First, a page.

Buy this book
Thank you for supporting us by purchasing your books through Ancient History Encyclopedia!
Search through the catalogue of ancient history books:
published on 28 April 2011
The area designated by the word has changed over time. Classically, Syria lies at the eastern end of the Mediterranean, between Egypt and Arabia to the south and Cilicia to the north, stretching inland to include Mesopotamia, and having an uncertain border to the northeast that Pliny the Elder describes as including, from west to east, Commagene, Sophene... [continue reading]
Nineveh (modern-day Mosul, Iraq) was one of the oldest and greatest cities in antiquity. The area was settled as early as 6000 BCE and, by 3000, had become an important religious center for worship of the goddess Ishtar. The early city (and subsequent buildings) were constructed on a fault line and, consequently, suffered damage from a number of earthquakes... [continue reading]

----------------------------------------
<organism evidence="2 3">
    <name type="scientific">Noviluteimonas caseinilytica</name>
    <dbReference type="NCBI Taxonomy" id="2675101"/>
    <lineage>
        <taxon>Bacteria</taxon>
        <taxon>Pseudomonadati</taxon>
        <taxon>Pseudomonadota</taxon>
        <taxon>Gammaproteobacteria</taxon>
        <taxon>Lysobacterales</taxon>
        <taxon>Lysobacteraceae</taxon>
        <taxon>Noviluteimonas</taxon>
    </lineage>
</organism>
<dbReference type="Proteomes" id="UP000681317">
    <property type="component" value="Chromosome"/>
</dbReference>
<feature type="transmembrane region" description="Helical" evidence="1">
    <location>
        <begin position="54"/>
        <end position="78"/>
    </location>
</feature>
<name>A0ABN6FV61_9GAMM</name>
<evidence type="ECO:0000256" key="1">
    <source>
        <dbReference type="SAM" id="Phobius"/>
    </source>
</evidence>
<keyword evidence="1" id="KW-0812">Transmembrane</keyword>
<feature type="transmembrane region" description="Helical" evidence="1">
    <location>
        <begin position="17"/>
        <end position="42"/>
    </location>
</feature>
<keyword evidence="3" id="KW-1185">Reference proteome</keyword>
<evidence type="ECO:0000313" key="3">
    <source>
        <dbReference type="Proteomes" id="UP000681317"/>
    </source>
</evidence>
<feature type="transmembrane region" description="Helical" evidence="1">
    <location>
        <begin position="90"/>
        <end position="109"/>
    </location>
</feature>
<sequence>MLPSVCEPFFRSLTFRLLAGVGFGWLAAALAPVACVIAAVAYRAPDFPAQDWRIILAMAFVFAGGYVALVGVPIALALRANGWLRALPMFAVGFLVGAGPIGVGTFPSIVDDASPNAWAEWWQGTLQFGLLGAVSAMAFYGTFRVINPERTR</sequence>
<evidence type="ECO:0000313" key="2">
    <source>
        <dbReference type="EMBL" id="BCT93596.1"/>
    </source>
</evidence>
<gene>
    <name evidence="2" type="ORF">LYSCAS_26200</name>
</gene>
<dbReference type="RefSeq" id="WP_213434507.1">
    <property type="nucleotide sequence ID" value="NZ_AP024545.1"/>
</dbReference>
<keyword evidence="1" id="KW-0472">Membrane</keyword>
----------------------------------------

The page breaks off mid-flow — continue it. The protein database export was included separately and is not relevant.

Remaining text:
Assyria was a Mesopotamian empire that grew out of the city-state of Ashur. It was one of the greatest empires in Mesopotamia, together with the Akkadian Empire of Sargon the Great and the Babylonian Empire under Hammurabi. At its height, the Assyrian Empire extended from Anatolia in the west, to Armenia in the... [continue reading]
Mesopotamia (from the Greek, meaning 'between two rivers’) was an ancient region in the eastern Mediterranean bounded in the northeast by the Zagros Mountains and in the southeast by the Arabian Plateau, corresponding to today’s Iraq, mostly, but also parts of modern-day Iran, Syria and Turkey. The 'two rivers' of the name referred... [continue reading]